Impact of shale revolution in oil and gas on feasibility of energy investments in the Arctic
|Theme||1. Environmental protection|
|Session Name||1.12 Arctic resource geopolitics, oil and gas - actors, policies, platforms|
|Author(s)||Beata Slominska (Laurea University, Finland)|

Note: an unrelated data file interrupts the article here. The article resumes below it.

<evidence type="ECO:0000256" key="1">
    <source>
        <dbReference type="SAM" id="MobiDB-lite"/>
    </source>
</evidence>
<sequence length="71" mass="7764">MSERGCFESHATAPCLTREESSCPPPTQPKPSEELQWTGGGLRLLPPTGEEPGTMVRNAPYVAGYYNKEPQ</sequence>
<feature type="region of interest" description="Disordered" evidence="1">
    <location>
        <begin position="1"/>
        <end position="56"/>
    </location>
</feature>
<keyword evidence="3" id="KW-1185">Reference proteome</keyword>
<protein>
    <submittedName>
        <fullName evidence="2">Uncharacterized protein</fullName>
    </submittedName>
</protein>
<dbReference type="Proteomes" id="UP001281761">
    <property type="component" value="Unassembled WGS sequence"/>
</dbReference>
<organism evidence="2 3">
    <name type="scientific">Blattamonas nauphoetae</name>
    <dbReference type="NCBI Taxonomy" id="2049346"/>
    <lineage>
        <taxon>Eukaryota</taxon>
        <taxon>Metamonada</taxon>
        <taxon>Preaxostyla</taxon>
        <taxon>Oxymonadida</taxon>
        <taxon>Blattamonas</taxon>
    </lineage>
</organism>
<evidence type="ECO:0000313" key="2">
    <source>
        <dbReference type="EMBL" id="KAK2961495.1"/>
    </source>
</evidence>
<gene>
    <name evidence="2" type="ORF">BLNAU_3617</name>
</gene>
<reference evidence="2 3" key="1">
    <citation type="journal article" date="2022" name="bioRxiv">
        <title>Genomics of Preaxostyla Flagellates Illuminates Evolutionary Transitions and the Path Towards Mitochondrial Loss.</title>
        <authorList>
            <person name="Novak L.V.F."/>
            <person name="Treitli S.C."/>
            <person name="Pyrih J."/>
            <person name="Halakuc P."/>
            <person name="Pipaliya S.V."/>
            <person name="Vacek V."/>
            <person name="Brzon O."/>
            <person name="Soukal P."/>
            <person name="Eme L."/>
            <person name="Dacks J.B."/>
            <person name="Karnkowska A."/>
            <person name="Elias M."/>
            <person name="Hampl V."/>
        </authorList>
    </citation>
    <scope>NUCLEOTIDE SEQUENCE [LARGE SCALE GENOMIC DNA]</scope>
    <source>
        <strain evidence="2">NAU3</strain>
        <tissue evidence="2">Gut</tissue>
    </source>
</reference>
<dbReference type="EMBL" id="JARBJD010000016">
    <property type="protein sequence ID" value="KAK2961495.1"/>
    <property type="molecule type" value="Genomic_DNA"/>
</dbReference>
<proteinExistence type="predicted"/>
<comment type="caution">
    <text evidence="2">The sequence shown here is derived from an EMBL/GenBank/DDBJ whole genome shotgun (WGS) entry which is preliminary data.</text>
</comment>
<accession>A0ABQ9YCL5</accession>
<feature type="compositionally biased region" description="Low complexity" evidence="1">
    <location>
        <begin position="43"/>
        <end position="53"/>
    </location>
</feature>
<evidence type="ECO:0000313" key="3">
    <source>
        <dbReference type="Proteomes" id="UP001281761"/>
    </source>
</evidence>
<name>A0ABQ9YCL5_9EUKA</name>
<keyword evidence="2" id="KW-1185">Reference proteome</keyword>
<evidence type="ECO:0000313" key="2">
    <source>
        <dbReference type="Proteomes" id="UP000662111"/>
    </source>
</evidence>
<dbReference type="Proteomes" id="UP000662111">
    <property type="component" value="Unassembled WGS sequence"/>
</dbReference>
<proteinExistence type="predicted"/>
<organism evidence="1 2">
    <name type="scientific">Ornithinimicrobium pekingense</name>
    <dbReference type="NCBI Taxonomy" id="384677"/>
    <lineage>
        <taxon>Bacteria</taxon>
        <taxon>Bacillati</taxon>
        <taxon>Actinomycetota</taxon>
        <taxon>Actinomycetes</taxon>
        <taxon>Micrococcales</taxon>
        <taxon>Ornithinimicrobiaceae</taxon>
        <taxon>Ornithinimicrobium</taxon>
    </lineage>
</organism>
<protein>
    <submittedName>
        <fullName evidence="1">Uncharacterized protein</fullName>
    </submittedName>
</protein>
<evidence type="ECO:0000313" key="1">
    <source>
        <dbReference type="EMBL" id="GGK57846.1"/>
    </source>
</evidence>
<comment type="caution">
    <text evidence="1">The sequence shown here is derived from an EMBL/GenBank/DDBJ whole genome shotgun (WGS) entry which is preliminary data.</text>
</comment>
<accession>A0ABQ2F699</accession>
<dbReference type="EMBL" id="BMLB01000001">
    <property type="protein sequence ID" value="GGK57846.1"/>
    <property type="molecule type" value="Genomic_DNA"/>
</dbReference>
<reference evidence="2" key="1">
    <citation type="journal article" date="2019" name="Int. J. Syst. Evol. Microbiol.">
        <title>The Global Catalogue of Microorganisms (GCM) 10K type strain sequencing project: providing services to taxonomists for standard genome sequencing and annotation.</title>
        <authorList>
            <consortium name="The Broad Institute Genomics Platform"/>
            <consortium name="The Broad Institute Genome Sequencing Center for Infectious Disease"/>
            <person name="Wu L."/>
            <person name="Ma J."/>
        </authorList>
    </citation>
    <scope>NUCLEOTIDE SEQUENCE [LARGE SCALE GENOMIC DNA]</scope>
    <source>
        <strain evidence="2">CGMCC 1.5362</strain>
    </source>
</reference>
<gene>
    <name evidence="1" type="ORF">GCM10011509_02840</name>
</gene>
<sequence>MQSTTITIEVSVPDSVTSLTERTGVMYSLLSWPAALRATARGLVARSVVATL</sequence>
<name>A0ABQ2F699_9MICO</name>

The shale revolution in gas and oil, and especially the one which occurred in the US, had a tremendous impact on an a global energy architecture. An abrupt increase in the production of gas and oil in the US, followed by a strong entrance of the US on the global energy market, significantly increased the amount of energy resources on the global market. To lesser but still significant extent the supply was stimulated also by shale production in other countries, among Australia. An increased amount of energy resources on the supply side, matched with a moderated growth of global demand for energy, resulted in a decrease of prices of oil and gas. An abundance of energy resources accelerated development of LNG market, which increased the level of internationalization of trade in gas. These factors have redefined the current trade in energy resources and have strongly influenced the perspectives of future investments in exploratory projects. A perspective of the continued maintenance of low energy prices on the world market and expected increases in production of oil and gas from currently explored basins, decreases feasibility of energy projects located in remote and less accessible places requiring additional significant investments. These developments can be of critical significance for a future landscape of energy exploration of the Arctic, rending major planned projects less feasible than only few years ago. Consequently, despite of the improving conditions for further exploration of energy sources the scope and pace of energy exploration of the Arctic may be deterred.
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